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JohnT

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    Cape Town, South Africa

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  1. Thanks @Anna N that is the exact same recipe I have except mine has a teaspoon rose water added. And in place of currants, mine has the option of finely chopped glasé fruit. I wonder why my ones crumbled too easily. I will experiment again over the weekend and see where I messed up.
  2. @Anna N are your biscuits the ones with egg or without? If you can, please point me to your recipe as the one I have has no egg in it and they tend to crumble very easily. I have never tried to experiment with trying to add eggs - I think that points to a bit of lazyness on my side
  3. Green Madagascar Pepper sauce - quick and easy - after pan dry frying steak remove steak - add a cup cream to pan with a couple teaspoons cracked green pepper corns (the ones that come in brine) - bring to simmer for a minute or so then pour over steak once it has just started to thicken.
  4. Nutella.......mmmm, Nutella

    For what it's worth: And an interesting read: https://articles.mercola.com/sites/articles/archive/2017/03/08/nutella-unmasked.aspx
  5. Nutella.......mmmm, Nutella

    @Katie Meadow out of interest, where is your Nutella manufactured? The bottle in my cupboard says Poland. I am soaking the label off the bottle so I can scan it tomorrow and will post it here.
  6. Nutella.......mmmm, Nutella

    They had a special after Chrismas on the large jars in out local supermarket. I splashed out (even with the discounted price) and bought a jar. It is not what I remember - way too greasy and even more like glue than what I remember a number of years back and not as nutty flavoured as I remember. I see no reason to waste my money further on their product - it has changed! There are a few "Nutella" copies available here which I have tasted and think them way more like the older Nutella than the present presentation of the "new and improved" genuine one. I always laugh at the "New & Improved" logo used on certain products - they are either new or the old recipe has been improved! It cannot be both.
  7. The Savory Baking Topic

    Anna, those really look good! It appears a bit of the British heritage is showing through - shortly we will be seeing you produce some steak and kidney pies or even my favourite chicken mushroom pies! For those that are unaware, in most ex British colonial countries, what Anna calls a "pattie" is normally called a "pie" or "pasty" - well, to my knowledge anyway! They are very common in southern Africa with shops just dedicated to the different types.
  8. Dinner 2018 (Part 1)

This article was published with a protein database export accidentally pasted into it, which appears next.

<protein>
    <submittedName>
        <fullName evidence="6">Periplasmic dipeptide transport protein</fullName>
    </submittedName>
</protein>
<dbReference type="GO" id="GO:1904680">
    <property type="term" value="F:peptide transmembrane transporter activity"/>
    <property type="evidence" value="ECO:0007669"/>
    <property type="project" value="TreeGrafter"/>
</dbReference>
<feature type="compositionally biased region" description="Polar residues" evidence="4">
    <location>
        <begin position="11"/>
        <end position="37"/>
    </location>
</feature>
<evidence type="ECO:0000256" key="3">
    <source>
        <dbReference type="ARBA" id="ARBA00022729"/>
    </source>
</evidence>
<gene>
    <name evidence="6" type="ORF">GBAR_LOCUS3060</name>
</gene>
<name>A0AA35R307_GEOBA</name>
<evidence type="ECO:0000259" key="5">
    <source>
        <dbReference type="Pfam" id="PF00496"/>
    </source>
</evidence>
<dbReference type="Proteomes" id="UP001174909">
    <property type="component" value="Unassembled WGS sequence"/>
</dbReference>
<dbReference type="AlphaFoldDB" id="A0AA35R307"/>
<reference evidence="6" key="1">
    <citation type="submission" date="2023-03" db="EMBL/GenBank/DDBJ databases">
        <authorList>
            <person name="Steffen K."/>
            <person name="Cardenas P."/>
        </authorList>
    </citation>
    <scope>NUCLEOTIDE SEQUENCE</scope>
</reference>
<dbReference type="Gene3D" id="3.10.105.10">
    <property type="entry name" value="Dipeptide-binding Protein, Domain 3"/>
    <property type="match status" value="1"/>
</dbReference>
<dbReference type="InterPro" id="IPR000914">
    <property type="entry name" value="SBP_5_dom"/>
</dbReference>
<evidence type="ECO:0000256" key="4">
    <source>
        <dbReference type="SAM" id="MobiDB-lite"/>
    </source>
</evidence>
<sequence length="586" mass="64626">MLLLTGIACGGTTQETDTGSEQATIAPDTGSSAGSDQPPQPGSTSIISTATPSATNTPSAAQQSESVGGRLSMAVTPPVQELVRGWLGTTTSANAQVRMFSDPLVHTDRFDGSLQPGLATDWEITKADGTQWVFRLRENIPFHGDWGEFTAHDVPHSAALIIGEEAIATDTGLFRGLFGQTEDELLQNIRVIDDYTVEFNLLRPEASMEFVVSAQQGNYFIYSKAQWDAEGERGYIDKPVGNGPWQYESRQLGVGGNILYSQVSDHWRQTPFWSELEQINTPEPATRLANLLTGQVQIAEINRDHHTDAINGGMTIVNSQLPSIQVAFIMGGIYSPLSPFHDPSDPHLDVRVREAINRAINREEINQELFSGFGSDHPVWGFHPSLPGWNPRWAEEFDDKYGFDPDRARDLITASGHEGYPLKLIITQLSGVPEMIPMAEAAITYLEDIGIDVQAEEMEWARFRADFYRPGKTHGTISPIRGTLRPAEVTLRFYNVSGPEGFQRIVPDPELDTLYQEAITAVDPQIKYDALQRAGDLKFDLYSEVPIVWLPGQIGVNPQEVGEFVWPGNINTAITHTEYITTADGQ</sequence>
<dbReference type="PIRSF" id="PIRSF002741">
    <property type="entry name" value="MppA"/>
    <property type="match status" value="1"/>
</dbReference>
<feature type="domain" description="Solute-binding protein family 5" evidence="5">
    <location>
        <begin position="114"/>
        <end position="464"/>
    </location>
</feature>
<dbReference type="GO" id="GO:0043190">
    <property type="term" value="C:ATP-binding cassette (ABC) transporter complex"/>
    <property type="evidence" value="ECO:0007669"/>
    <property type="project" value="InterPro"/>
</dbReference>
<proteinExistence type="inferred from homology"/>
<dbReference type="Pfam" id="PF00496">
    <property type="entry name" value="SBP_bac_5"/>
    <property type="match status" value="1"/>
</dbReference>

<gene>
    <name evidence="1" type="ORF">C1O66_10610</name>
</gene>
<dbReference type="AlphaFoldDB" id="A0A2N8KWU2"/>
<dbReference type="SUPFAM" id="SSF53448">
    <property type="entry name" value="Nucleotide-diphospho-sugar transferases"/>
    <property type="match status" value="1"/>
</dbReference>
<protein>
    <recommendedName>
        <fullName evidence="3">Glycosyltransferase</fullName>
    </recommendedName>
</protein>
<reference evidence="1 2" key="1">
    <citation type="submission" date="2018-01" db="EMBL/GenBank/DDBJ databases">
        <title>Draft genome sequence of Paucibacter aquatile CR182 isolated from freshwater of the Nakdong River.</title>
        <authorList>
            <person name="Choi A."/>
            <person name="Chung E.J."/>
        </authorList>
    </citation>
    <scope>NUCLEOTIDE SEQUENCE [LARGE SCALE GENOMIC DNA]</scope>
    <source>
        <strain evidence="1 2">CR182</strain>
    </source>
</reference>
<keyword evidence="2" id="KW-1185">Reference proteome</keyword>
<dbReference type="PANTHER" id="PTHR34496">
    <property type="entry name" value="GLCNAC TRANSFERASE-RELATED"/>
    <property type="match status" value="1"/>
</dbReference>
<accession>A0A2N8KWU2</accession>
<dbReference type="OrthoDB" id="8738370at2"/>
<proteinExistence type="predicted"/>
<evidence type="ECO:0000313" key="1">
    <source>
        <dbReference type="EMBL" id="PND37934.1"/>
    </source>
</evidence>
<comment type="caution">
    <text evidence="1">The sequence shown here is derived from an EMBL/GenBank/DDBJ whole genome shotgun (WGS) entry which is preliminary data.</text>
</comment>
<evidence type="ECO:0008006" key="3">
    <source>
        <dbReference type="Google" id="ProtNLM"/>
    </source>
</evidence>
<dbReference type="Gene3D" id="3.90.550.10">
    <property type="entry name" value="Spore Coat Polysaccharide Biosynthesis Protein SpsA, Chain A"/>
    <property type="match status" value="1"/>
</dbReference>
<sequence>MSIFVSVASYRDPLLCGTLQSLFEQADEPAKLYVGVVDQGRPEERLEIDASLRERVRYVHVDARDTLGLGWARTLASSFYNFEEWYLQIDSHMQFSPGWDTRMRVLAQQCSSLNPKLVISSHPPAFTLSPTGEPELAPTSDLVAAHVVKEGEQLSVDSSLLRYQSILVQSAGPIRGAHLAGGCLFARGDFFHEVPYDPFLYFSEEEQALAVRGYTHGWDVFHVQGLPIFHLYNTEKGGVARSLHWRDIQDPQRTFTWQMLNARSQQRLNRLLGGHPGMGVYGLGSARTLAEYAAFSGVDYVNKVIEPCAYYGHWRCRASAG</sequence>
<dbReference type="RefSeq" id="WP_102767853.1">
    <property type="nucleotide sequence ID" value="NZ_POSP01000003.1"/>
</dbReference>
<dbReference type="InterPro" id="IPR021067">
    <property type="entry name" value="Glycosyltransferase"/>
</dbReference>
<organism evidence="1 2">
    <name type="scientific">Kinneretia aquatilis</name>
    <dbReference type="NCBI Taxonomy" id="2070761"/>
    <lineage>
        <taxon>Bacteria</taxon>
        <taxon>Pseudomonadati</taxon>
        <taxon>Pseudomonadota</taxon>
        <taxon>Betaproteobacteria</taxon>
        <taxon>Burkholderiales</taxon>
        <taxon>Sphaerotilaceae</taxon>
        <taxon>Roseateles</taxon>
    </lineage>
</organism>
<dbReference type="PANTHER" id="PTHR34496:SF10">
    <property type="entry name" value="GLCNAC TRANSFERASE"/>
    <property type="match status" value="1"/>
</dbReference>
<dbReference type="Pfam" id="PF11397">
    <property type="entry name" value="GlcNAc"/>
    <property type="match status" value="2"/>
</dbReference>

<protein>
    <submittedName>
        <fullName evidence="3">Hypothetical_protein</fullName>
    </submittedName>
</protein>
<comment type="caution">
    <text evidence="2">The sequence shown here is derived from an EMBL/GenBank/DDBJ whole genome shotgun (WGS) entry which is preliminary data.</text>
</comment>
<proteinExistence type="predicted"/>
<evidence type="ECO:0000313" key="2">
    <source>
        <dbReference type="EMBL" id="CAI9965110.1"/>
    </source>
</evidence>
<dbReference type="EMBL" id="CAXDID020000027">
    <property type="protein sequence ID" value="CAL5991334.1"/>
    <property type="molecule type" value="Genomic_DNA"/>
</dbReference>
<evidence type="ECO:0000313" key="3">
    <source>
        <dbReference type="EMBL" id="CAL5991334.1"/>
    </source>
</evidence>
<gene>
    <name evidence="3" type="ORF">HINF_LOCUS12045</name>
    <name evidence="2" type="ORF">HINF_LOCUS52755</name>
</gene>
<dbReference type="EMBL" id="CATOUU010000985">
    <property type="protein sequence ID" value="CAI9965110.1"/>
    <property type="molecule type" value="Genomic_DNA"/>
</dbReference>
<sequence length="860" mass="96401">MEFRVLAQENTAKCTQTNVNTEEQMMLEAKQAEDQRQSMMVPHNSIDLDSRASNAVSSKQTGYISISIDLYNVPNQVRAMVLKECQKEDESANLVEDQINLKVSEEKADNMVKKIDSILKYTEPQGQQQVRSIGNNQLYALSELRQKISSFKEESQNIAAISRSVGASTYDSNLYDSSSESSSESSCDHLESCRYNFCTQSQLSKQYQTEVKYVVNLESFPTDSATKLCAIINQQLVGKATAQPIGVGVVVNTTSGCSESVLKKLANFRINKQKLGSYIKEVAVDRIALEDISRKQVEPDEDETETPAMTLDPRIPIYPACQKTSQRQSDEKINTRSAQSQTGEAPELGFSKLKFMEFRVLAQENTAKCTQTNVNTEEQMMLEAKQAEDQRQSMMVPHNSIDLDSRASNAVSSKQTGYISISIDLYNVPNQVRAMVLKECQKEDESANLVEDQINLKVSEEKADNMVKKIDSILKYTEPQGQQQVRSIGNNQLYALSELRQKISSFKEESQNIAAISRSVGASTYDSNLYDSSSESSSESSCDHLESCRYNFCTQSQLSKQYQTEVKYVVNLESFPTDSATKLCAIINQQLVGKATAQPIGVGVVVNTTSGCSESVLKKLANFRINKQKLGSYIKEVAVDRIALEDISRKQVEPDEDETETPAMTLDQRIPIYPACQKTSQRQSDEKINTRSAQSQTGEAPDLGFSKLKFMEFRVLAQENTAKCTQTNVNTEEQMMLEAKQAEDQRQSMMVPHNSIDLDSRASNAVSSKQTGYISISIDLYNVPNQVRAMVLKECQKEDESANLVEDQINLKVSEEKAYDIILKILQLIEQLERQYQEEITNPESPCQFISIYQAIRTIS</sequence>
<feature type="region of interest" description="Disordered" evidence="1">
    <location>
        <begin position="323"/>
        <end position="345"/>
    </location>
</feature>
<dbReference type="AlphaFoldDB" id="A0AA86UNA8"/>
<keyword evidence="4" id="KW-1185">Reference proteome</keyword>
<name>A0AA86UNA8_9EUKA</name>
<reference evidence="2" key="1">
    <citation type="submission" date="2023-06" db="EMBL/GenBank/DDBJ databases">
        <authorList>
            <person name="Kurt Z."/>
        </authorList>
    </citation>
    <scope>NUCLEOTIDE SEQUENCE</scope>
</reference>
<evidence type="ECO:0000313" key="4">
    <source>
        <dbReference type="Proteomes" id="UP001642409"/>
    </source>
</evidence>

You are in Cape Town. Sorry we could not bring you better weather today! I live 15 km NE from where the photograph was taken.
  9. I would place the "topping" on the raw dough, then bake. I have never tried to make brioche tarts as you describe so really cannot give a definite answer. However, I would presume it was done in a similar way to a Danish. Maybe @jmacnaughtan would have an answer for you.
  10. Swine! Old African saying: "Do not put off for tomorrow what can be revealed today"
  11. Something to do with cheesemaking?
  12. Beetroot in a Chocolate Cake

    Thanks all for your pointers and @chromedome for going back to your reference books. Fortunately, we are in a Mediterranean climate and beetroot is available on the markets basically all year round - the markets are full of it at the moment. I do not have a juicer but will come up with a way of shredding and pressing to get a cup of the juice and see how the cake turns out. I do not enjoy baking cakes, but will give this a test in the next few days to see if it turns out as the recipe claims. If I remember, I will click off a few photographs of the results and post them here. John.
  13. Food funnies

    A young journalist was interviewing a grizzled old war vet. After a few basic questions, the journo gingerly asked, “Did you ever kill anyone?”. The old man smiled and in a soft voice replied, “Probably, . . . . I was the cook.”
  14. I have heard over the years of bakers using beetroot in chocolate cakes to "enrich" them. I have never done this and I am not too fond of beetroot in its various forms (a childhood "thing"). However, I have been requested to bake a chocolate cake using "beetroot juice" in the recipe - the person requesting the cake even supplied me with the recipe! Right, this is a first time for me doing this and I need to make a sample cake to make sure it results in an edible cake. The recipe calls for 250ml (a metric cup) beetroot juice. So my question is, how would I produce a cup of this beetroot juice? Just wiz a few raw beets in a blender and strain out the juice? Do I boil the beets first or use them raw? Ignorance is sometimes bliss - but sometimes not. Help with this dilemma would be appreciated for this beet ignorant sod in "Darkest Africa". John.
  15. I asked about a bitter flavour as you normally get that with an aubergine that is not fresh. They really need to be cooked as soon after harvesting as possible. However, yours, you say, was not. As has been said by @Captain, it really looks like the burnt wood imparted that flavour into yours. I cannot pass comment on your fire wood as you folk use totally different woods than what I would use where I am. However, I do know that certain woods used here in indoor fireplaces for heating, cannot be used for any type of cooking. And never use any type of treated wood for cooking - it will impart a terrible taste to your cooked food and most likely make you very ill.
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